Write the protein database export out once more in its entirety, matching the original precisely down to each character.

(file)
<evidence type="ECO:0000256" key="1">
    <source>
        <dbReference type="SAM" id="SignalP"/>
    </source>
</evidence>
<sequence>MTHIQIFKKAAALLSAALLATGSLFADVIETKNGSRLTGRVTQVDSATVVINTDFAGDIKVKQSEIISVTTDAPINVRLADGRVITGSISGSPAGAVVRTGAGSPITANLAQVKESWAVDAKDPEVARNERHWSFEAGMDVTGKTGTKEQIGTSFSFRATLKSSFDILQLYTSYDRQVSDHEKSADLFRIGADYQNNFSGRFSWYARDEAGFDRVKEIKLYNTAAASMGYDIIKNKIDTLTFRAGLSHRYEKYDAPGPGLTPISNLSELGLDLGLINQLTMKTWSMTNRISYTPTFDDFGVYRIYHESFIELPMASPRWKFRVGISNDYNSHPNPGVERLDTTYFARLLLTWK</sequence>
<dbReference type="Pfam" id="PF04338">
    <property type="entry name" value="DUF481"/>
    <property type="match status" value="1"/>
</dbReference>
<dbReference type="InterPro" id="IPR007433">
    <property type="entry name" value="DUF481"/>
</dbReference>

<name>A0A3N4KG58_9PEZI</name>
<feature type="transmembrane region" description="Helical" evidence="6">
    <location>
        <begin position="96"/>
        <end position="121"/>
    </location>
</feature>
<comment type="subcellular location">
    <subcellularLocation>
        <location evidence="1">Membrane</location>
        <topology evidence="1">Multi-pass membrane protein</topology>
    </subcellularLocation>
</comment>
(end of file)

<evidence type="ECO:0000256" key="1">
    <source>
        <dbReference type="SAM" id="SignalP"/>
    </source>
</evidence>
<sequence>MTHIQIFKKAAALLSAALLATGSLFADVIETKNGSRLTGRVTQVDSATVVINTDFAGDIKVKQSEIISVTTDAPINVRLADGRVITGSISGSPAGAVVRTGAGSPITANLAQVKESWAVDAKDPEVARNERHWSFEAGMDVTGKTGTKEQIGTSFSFRATLKSSFDILQLYTSYDRQVSDHEKSADLFRIGADYQNNFSGRFSWYARDEAGFDRVKEIKLYNTAAASMGYDIIKNKIDTLTFRAGLSHRYEKYDAPGPGLTPISNLSELGLDLGLINQLTMKTWSMTNRISYTPTFDDFGVYRIYHESFIELPMASPRWKFRVGISNDYNSHPNPGVERLDTTYFARLLLTWK</sequence>
<dbReference type="Pfam" id="PF04338">
    <property type="entry name" value="DUF481"/>
    <property type="match status" value="1"/>
</dbReference>
<dbReference type="InterPro" id="IPR007433">
    <property type="entry name" value="DUF481"/>
</dbReference>

<name>A0A3N4KG58_9PEZI</name>
<feature type="transmembrane region" description="Helical" evidence="6">
    <location>
        <begin position="96"/>
        <end position="121"/>
    </location>
</feature>
<comment type="subcellular location">
    <subcellularLocation>
        <location evidence="1">Membrane</location>
        <topology evidence="1">Multi-pass membrane protein</topology>
    </subcellularLocation>
</comment>